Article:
Some investors rely partially on the media. They read the daily newspaper, watch television and follow the trends. Although the media provides a good deal of information, remember that by the time things are printed or broadcast, the news may be old. For instance, you will find statistics frequently quoted in the media that have been supplied by the National Association of REALTORS (NAR). But, NAR statistics-like most-tell you where things have been, not where they are going.
So what can you do? First, check local economic indicators. If, for example, a community depends on defense spending, and there is a government cutback, you can be assured that your area will be impacted. Even if the community does not have a major defense contractor, it may have subcontractors.
The local chamber of commerce can frequently help. They usually have information on which companies are moving in and out of an area. Logically, the relocation of a firm into a community generally indicates that demand for real estate in that marketplace will increase-while if firms are moving out of the area, housing demand will often shrink.
Aside from economic indicators, check real estate trends and cycles. Talk to a real estate agent. They can provide statistics on how quickly homes have sold, how prices have fluctuated in the past six to 12 months, and projections of future home sales. They can show you how today's market compares to last year's. Are sales headed up? Down? The same?
The answers will not only help you determine what the market is like in your area, but they will also be critically important in helping you determine when-and where-to make your real estate investment.
That's because home warranties are oftentimes misunderstood-and not every warranty provides the same protection. All warranty companies are not equal, either.
Warranties, of course, were designed to protect buyers from problems that emerged after they moved into a dwelling. For example, if a major appliance breaks or the roof leaks, the ideal warranty kicks in and pays for the repairs.
On the surface, this sounds simple and straight-forward. But, most of the time it is not.
First, all warranties differ. Aside form the obvious differences-the amount of deductible required-they may also vary insofar as what is covered and what is not. For instance, with some warranties if the hot water heater works on the day of closing, but suddenly does not work six months later, then it may be covered. And, with other policies if the water heater was not in good working condition when the home was purchased, and it breaks a week or two later, there is no coverage.
Complex? Confusing? It can be. Even though the language in the warranty must spell out exactly what's covered, it isn't always the easiest document to understand. Thus, step one in evaluating any warranty should be to take it to your attorney to help you decipher the legalese. It may be well worth the hour or so that it will cost you in legal fees.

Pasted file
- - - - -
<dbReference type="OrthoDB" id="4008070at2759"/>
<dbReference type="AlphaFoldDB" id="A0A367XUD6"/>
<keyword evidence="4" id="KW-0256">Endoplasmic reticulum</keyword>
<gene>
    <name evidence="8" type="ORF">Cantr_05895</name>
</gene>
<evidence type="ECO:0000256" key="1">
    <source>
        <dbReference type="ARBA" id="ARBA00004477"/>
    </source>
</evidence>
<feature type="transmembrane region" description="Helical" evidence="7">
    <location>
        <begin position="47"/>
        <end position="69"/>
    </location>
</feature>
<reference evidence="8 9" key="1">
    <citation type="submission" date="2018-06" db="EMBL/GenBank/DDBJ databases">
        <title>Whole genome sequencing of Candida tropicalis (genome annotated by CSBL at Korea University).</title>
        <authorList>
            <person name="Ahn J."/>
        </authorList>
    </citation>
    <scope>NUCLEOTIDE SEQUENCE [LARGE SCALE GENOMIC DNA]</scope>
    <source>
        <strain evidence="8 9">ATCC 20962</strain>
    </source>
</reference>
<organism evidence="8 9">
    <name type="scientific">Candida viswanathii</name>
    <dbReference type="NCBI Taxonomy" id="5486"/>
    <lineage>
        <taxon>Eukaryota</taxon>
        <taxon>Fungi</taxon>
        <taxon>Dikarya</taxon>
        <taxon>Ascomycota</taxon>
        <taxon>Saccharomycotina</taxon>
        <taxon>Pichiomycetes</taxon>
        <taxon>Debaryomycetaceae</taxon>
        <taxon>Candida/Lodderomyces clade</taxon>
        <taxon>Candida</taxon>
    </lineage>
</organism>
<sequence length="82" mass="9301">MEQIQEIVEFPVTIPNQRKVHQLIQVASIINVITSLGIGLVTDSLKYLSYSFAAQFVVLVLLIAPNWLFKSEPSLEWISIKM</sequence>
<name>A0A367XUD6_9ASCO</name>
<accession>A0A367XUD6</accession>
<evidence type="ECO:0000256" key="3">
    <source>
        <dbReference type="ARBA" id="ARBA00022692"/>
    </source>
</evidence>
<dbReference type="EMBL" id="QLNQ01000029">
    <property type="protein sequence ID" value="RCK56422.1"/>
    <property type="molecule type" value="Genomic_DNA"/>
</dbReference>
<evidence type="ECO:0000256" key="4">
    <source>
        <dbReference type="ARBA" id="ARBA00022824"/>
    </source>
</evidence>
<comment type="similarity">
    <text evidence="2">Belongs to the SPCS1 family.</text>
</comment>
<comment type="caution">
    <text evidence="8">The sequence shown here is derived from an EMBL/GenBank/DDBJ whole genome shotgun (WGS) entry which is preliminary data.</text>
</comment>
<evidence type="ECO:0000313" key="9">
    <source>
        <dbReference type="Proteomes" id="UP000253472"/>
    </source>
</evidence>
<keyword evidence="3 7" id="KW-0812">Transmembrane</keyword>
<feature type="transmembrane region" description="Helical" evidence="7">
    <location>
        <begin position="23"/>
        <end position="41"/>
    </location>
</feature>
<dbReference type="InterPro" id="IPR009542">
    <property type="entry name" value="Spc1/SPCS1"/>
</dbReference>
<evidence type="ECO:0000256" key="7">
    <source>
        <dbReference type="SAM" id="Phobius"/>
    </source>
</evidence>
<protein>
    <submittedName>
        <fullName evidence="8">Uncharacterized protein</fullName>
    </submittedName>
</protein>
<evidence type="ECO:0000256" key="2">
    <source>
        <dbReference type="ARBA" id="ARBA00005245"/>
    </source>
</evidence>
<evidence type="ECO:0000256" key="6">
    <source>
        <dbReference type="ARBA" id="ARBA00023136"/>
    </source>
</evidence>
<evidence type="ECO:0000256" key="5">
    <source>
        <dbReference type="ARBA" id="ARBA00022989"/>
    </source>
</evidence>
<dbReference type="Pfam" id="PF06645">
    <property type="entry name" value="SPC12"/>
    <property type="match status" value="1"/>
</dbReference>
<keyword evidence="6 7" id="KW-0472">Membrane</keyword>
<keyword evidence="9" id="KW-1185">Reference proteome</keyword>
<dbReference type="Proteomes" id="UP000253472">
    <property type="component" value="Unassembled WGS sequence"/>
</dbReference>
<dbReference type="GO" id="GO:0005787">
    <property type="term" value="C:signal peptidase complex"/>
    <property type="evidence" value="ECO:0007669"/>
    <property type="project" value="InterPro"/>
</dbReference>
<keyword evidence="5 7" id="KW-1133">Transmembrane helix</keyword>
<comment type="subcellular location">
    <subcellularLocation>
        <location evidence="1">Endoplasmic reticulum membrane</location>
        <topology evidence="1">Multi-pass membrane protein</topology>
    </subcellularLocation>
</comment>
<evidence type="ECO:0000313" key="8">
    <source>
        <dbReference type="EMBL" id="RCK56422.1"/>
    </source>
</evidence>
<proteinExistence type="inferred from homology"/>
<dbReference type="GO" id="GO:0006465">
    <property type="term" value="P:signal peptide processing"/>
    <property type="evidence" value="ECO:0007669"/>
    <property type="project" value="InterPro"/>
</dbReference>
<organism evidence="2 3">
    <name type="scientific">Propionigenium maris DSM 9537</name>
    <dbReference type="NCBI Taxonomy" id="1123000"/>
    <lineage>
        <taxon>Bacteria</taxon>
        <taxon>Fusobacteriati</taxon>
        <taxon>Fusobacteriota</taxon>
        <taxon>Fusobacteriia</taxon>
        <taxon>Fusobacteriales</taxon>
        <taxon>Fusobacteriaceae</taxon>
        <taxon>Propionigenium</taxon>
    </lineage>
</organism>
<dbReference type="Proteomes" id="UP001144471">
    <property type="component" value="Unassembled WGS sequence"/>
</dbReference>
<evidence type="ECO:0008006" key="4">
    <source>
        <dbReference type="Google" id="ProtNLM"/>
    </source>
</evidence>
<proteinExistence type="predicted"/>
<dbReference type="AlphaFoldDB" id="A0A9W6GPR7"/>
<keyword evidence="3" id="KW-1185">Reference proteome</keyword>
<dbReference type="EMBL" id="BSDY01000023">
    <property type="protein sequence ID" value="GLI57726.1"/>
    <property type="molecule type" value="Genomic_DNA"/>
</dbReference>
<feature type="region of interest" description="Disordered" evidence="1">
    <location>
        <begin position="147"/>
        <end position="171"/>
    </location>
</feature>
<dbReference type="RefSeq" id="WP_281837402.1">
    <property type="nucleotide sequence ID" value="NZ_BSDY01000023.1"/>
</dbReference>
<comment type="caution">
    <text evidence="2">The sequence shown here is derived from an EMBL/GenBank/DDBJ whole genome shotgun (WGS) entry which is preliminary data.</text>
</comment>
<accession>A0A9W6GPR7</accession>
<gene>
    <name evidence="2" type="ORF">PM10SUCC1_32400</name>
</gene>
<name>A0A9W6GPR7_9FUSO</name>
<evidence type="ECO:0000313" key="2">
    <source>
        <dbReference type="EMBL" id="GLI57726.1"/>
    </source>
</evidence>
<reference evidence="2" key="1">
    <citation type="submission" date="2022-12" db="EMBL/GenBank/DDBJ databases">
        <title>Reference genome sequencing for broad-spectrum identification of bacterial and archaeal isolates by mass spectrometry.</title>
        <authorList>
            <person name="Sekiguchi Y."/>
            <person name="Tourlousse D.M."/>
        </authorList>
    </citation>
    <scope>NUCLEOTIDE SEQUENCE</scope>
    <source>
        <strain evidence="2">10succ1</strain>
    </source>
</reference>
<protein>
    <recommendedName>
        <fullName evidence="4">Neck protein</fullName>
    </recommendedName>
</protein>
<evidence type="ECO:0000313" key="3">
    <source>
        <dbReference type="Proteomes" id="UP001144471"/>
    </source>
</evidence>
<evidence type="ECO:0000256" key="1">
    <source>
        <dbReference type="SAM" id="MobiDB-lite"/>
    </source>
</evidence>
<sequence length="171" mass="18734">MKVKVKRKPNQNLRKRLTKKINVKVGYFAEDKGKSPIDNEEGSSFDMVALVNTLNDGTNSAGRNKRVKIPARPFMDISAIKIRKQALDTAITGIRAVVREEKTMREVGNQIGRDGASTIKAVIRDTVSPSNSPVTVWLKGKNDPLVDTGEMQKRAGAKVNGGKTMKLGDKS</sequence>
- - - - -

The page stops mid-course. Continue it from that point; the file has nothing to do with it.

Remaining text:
Next, is the warranty company financially sound? In many states, warranty companies can be doing business, despite the fact they do not have the funds to back up their policies. Thus, step two when evaluating a warranty is to take the policy to your accountant or a local CPA. Have them check out the warranty company's financials. Can they pay the claims?
Warranties can be critically important when it comes to new construction, too. Obviously, the reputation of the builder is an important consideration. However, problems with new homes can be enormously expensive if they are not covered by a warranty.
There are two types of defects when it comes to new homes-patent or latent. Patent are those problems which can be seen. Cracked plaster, a fence that is off-kilter, etc.
Latent problems develop later, and may not show up for five or six months. Ground shifting, for example. Latent problems are usually more expensive than patent problems. Thus, the warranty for a new home can be one of the most important documents executed during the buying process.
Whether you're purchasing a new home or a resale, remember that warranties definitely have a place when it comes to protection and peace or mind in the real estate transaction-but make sure that you check them out carefully.
Yes, it is. The intent of a pre-closing inspection is to give the buyer one last opportunity to verify that they are getting all that was promised in the sales contract. Although buyers still have legal recourse if they discover-even after closing-that the condition of the home is not as it should be. The best time to identify problems is before closing, when the seller will be motivated to correct any deficiencies in order to close the transaction.
Typically, a buyer takes possession of a property one to three months after signing the sales agreement. But, a lot can happen before the actual move-in. Appliances and fixtures can break down, and walls, carpets and doors can be damaged during the seller's move-out. Sometimes the seller will simply have forgotten that he or she had agreed to leave the refrigerator or window coverings with the house. Whatever the reason, problems identified before closing have the best chance of being remedied.